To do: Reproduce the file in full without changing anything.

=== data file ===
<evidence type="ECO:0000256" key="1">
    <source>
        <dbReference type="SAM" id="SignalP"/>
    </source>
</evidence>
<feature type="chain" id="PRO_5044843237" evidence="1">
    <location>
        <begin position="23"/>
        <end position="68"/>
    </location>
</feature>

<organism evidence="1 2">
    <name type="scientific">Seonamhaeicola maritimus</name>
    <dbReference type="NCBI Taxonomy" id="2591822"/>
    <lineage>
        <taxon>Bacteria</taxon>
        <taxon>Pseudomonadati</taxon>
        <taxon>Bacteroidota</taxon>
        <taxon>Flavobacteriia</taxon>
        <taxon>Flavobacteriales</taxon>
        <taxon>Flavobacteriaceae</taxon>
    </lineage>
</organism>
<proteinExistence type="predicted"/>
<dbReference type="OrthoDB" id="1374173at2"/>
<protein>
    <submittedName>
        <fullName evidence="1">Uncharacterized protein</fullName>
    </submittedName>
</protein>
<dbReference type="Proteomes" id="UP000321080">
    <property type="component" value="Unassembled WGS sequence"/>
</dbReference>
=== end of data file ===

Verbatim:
<evidence type="ECO:0000256" key="1">
    <source>
        <dbReference type="SAM" id="SignalP"/>
    </source>
</evidence>
<feature type="chain" id="PRO_5044843237" evidence="1">
    <location>
        <begin position="23"/>
        <end position="68"/>
    </location>
</feature>

<organism evidence="1 2">
    <name type="scientific">Seonamhaeicola maritimus</name>
    <dbReference type="NCBI Taxonomy" id="2591822"/>
    <lineage>
        <taxon>Bacteria</taxon>
        <taxon>Pseudomonadati</taxon>
        <taxon>Bacteroidota</taxon>
        <taxon>Flavobacteriia</taxon>
        <taxon>Flavobacteriales</taxon>
        <taxon>Flavobacteriaceae</taxon>
    </lineage>
</organism>
<proteinExistence type="predicted"/>
<dbReference type="OrthoDB" id="1374173at2"/>
<protein>
    <submittedName>
        <fullName evidence="1">Uncharacterized protein</fullName>
    </submittedName>
</protein>
<dbReference type="Proteomes" id="UP000321080">
    <property type="component" value="Unassembled WGS sequence"/>
</dbReference>